• Do you Understand my Need?
  • How Does Your Solution Benefit my Need?
  • How Does it Work?
  • How has it Benefitted Others Like me?
  • If I’m Interested — How do I Move Forward?

It’s as simple as that — answer those questions, in that order — and you’ve got the sale.

In our deck format we’ve boiled it down to 4 sections:

The Need — The problem, the challenge, the villain or the opportunity in their lives

The Solution — The “hero” of the story, what is your solution, how does it work?

Business Data — All the good stuff they need to know to validate you — your current status, customers, partners, success stories, differentiation, etc.

Vision for the Future — How will you move forward together? What does the roadmap look like? What are the next steps?

And finally, you can summarize with your biggest value proposition if you like.

Drilling Down the Slides


Now I’ll go through slide by slide and explain each one. You might notice some similarities to the Investor Pitch Deck and you would be right! This is good news because if you already have one perfected, the other one is just a matter of adjusting the story and gearing it to the right audience

1. Title Slide — One Line about what it is you do — go for the big vision statement — not What you do — WHY you do! Hit them in the gut with this

2. The Problem They’re Facing – Here’s the place to describe the gap /problem /challenge or missed opportunity that they are facing. This is best told as a story — you don’t want to come right out and tell them that they have a problem, use a bit more finesse — tell them about something that happened to a company like them because of the problem. People are motivated either by the carrot — something good that could happen to them, or the stick — preventing something bad from happening. Which is more motivating for your audience?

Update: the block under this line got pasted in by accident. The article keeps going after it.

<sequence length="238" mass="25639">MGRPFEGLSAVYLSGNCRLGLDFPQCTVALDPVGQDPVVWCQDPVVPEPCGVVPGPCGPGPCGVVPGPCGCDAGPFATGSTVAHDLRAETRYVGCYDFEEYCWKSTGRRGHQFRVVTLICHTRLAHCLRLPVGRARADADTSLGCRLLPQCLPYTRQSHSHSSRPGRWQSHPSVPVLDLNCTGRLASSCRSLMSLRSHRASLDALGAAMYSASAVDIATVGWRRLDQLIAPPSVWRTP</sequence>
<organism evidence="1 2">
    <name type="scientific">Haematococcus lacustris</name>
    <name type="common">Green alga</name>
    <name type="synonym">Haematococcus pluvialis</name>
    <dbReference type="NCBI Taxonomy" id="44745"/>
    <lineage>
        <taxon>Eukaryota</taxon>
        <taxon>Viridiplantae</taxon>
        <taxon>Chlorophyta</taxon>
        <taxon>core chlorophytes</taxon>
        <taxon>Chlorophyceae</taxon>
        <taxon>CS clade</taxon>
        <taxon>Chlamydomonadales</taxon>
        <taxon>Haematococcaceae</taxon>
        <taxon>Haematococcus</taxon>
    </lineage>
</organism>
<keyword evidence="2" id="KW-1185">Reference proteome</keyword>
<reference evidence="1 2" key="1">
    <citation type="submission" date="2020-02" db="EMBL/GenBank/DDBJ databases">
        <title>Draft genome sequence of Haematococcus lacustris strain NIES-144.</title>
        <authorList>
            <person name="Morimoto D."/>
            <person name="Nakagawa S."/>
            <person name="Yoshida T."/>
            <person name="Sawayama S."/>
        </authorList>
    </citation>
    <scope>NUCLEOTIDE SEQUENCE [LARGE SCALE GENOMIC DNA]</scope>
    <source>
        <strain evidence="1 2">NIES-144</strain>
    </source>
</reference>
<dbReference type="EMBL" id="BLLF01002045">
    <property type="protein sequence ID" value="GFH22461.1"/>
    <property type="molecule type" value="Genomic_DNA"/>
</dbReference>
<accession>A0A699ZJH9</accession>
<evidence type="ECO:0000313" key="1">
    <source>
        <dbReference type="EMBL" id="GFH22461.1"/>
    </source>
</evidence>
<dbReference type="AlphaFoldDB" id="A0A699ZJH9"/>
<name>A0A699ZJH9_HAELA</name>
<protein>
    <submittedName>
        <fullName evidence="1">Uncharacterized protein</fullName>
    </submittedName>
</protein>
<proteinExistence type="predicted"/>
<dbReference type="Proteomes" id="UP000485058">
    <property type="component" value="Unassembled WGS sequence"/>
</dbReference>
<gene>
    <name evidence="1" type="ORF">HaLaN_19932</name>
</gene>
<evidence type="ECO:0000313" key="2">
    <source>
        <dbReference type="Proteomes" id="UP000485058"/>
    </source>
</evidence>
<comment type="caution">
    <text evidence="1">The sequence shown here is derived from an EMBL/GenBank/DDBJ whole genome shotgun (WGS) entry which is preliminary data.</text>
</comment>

3. Trends – This is where you amp up your problem statement. You bring stats, trends, quotes, etc. that prove that this is a true problem and that existing solutions simply aren’t cutting it.

4. Solution — How are you solving this? Create a simple solution sentence: We’re doing X(solving a problem) for Y(for a specific audience) by Z(in a nutshell, what are you? A Platform /app /solution/tool/ etc.) and as a bonus, your secret sauce that is enabling you to do it This should be so simple that anyone could understand it — even if they don’t have a degree in computer science or engineering.

5. DemoCreate an up to five-minute demo showing off your solution — it could be a short film, screenshots, a screenflow (use Camtasia) or even a mock up. Guide them through a first time user experience and highlight 4–5 of the standout features. Make them go wow — but don’t overwhelm them with details. Bonus points if you can do a personalized demo to make them see how it could work for them.

6. Products/Offerings — If you have several different types of solutions or products under your main brand, this is the place to talk about them.